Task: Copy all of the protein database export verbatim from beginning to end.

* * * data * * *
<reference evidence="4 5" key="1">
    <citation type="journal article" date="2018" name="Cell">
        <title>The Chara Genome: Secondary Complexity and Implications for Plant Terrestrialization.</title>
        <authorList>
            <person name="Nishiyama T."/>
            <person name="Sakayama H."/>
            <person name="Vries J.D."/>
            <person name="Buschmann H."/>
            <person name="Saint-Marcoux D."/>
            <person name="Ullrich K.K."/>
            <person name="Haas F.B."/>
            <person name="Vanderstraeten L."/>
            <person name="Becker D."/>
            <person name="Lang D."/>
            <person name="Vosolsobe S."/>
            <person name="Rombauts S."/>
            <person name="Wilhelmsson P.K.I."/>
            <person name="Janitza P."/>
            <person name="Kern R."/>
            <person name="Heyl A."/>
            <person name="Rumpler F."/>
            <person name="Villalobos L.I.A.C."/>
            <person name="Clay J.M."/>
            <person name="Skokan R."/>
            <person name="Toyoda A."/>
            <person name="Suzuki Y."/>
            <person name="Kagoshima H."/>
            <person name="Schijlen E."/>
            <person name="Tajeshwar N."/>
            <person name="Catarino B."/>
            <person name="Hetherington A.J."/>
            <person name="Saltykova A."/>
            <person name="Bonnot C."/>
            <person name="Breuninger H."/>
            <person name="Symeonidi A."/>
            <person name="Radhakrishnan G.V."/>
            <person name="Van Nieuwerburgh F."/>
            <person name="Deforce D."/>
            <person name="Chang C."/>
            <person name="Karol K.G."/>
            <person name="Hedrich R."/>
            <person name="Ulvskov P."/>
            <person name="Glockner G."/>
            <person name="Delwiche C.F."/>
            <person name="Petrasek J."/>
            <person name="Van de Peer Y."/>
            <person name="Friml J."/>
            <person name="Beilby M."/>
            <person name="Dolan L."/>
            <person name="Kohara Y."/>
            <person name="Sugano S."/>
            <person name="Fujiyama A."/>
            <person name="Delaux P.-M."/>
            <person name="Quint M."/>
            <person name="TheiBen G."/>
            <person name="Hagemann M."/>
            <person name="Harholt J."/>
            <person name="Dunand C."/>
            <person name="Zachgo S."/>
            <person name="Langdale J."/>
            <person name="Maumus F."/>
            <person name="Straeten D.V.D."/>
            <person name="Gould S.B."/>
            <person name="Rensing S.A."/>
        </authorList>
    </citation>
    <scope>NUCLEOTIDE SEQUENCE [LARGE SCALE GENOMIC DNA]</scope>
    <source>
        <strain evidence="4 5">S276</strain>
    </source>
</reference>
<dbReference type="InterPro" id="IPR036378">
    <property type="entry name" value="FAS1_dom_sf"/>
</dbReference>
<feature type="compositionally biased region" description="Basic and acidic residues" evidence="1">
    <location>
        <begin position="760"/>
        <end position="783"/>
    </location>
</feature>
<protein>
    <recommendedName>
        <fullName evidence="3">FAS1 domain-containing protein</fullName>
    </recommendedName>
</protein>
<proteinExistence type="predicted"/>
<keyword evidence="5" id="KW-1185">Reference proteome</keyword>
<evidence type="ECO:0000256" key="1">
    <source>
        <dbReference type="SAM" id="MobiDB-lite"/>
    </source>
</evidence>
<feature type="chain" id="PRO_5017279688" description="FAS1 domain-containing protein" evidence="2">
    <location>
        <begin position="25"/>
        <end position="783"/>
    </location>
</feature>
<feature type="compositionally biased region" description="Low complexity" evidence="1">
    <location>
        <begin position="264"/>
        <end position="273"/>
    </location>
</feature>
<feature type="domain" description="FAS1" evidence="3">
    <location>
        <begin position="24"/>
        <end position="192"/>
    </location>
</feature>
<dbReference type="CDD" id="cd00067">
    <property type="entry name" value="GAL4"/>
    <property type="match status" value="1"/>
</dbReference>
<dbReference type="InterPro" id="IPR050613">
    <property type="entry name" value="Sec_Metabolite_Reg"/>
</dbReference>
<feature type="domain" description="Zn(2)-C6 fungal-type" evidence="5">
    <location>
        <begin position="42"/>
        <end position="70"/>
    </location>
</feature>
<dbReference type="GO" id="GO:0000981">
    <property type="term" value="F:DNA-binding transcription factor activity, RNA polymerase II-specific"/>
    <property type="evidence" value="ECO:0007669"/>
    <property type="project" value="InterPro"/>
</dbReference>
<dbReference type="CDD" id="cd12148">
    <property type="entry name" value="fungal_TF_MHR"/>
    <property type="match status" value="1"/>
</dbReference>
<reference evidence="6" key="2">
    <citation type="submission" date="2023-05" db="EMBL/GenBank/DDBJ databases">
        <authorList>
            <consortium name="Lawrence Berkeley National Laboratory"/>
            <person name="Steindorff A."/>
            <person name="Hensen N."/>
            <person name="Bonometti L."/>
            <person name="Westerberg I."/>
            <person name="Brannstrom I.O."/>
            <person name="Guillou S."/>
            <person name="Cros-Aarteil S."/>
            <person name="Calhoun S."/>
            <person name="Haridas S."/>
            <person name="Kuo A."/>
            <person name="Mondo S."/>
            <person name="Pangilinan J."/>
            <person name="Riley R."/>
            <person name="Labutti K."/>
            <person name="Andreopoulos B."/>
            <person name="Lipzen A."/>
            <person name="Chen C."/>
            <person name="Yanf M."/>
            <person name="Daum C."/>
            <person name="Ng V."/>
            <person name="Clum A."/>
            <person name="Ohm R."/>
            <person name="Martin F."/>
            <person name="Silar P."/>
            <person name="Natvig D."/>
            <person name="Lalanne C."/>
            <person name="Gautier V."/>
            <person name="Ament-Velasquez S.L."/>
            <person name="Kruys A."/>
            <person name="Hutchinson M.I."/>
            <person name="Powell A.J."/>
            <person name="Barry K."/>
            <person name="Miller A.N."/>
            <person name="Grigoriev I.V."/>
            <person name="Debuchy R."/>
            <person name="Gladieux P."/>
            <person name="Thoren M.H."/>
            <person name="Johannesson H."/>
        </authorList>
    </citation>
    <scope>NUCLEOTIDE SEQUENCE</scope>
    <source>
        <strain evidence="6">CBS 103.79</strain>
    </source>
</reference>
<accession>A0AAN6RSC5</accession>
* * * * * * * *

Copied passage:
<reference evidence="4 5" key="1">
    <citation type="journal article" date="2018" name="Cell">
        <title>The Chara Genome: Secondary Complexity and Implications for Plant Terrestrialization.</title>
        <authorList>
            <person name="Nishiyama T."/>
            <person name="Sakayama H."/>
            <person name="Vries J.D."/>
            <person name="Buschmann H."/>
            <person name="Saint-Marcoux D."/>
            <person name="Ullrich K.K."/>
            <person name="Haas F.B."/>
            <person name="Vanderstraeten L."/>
            <person name="Becker D."/>
            <person name="Lang D."/>
            <person name="Vosolsobe S."/>
            <person name="Rombauts S."/>
            <person name="Wilhelmsson P.K.I."/>
            <person name="Janitza P."/>
            <person name="Kern R."/>
            <person name="Heyl A."/>
            <person name="Rumpler F."/>
            <person name="Villalobos L.I.A.C."/>
            <person name="Clay J.M."/>
            <person name="Skokan R."/>
            <person name="Toyoda A."/>
            <person name="Suzuki Y."/>
            <person name="Kagoshima H."/>
            <person name="Schijlen E."/>
            <person name="Tajeshwar N."/>
            <person name="Catarino B."/>
            <person name="Hetherington A.J."/>
            <person name="Saltykova A."/>
            <person name="Bonnot C."/>
            <person name="Breuninger H."/>
            <person name="Symeonidi A."/>
            <person name="Radhakrishnan G.V."/>
            <person name="Van Nieuwerburgh F."/>
            <person name="Deforce D."/>
            <person name="Chang C."/>
            <person name="Karol K.G."/>
            <person name="Hedrich R."/>
            <person name="Ulvskov P."/>
            <person name="Glockner G."/>
            <person name="Delwiche C.F."/>
            <person name="Petrasek J."/>
            <person name="Van de Peer Y."/>
            <person name="Friml J."/>
            <person name="Beilby M."/>
            <person name="Dolan L."/>
            <person name="Kohara Y."/>
            <person name="Sugano S."/>
            <person name="Fujiyama A."/>
            <person name="Delaux P.-M."/>
            <person name="Quint M."/>
            <person name="TheiBen G."/>
            <person name="Hagemann M."/>
            <person name="Harholt J."/>
            <person name="Dunand C."/>
            <person name="Zachgo S."/>
            <person name="Langdale J."/>
            <person name="Maumus F."/>
            <person name="Straeten D.V.D."/>
            <person name="Gould S.B."/>
            <person name="Rensing S.A."/>
        </authorList>
    </citation>
    <scope>NUCLEOTIDE SEQUENCE [LARGE SCALE GENOMIC DNA]</scope>
    <source>
        <strain evidence="4 5">S276</strain>
    </source>
</reference>
<dbReference type="InterPro" id="IPR036378">
    <property type="entry name" value="FAS1_dom_sf"/>
</dbReference>
<feature type="compositionally biased region" description="Basic and acidic residues" evidence="1">
    <location>
        <begin position="760"/>
        <end position="783"/>
    </location>
</feature>
<protein>
    <recommendedName>
        <fullName evidence="3">FAS1 domain-containing protein</fullName>
    </recommendedName>
</protein>
<proteinExistence type="predicted"/>
<keyword evidence="5" id="KW-1185">Reference proteome</keyword>
<evidence type="ECO:0000256" key="1">
    <source>
        <dbReference type="SAM" id="MobiDB-lite"/>
    </source>
</evidence>
<feature type="chain" id="PRO_5017279688" description="FAS1 domain-containing protein" evidence="2">
    <location>
        <begin position="25"/>
        <end position="783"/>
    </location>
</feature>
<feature type="compositionally biased region" description="Low complexity" evidence="1">
    <location>
        <begin position="264"/>
        <end position="273"/>
    </location>
</feature>
<feature type="domain" description="FAS1" evidence="3">
    <location>
        <begin position="24"/>
        <end position="192"/>
    </location>
</feature>
<dbReference type="CDD" id="cd00067">
    <property type="entry name" value="GAL4"/>
    <property type="match status" value="1"/>
</dbReference>
<dbReference type="InterPro" id="IPR050613">
    <property type="entry name" value="Sec_Metabolite_Reg"/>
</dbReference>
<feature type="domain" description="Zn(2)-C6 fungal-type" evidence="5">
    <location>
        <begin position="42"/>
        <end position="70"/>
    </location>
</feature>
<dbReference type="GO" id="GO:0000981">
    <property type="term" value="F:DNA-binding transcription factor activity, RNA polymerase II-specific"/>
    <property type="evidence" value="ECO:0007669"/>
    <property type="project" value="InterPro"/>
</dbReference>
<dbReference type="CDD" id="cd12148">
    <property type="entry name" value="fungal_TF_MHR"/>
    <property type="match status" value="1"/>
</dbReference>
<reference evidence="6" key="2">
    <citation type="submission" date="2023-05" db="EMBL/GenBank/DDBJ databases">
        <authorList>
            <consortium name="Lawrence Berkeley National Laboratory"/>
            <person name="Steindorff A."/>
            <person name="Hensen N."/>
            <person name="Bonometti L."/>
            <person name="Westerberg I."/>
            <person name="Brannstrom I.O."/>
            <person name="Guillou S."/>
            <person name="Cros-Aarteil S."/>
            <person name="Calhoun S."/>
            <person name="Haridas S."/>
            <person name="Kuo A."/>
            <person name="Mondo S."/>
            <person name="Pangilinan J."/>
            <person name="Riley R."/>
            <person name="Labutti K."/>
            <person name="Andreopoulos B."/>
            <person name="Lipzen A."/>
            <person name="Chen C."/>
            <person name="Yanf M."/>
            <person name="Daum C."/>
            <person name="Ng V."/>
            <person name="Clum A."/>
            <person name="Ohm R."/>
            <person name="Martin F."/>
            <person name="Silar P."/>
            <person name="Natvig D."/>
            <person name="Lalanne C."/>
            <person name="Gautier V."/>
            <person name="Ament-Velasquez S.L."/>
            <person name="Kruys A."/>
            <person name="Hutchinson M.I."/>
            <person name="Powell A.J."/>
            <person name="Barry K."/>
            <person name="Miller A.N."/>
            <person name="Grigoriev I.V."/>
            <person name="Debuchy R."/>
            <person name="Gladieux P."/>
            <person name="Thoren M.H."/>
            <person name="Johannesson H."/>
        </authorList>
    </citation>
    <scope>NUCLEOTIDE SEQUENCE</scope>
    <source>
        <strain evidence="6">CBS 103.79</strain>
    </source>
</reference>
<accession>A0AAN6RSC5</accession>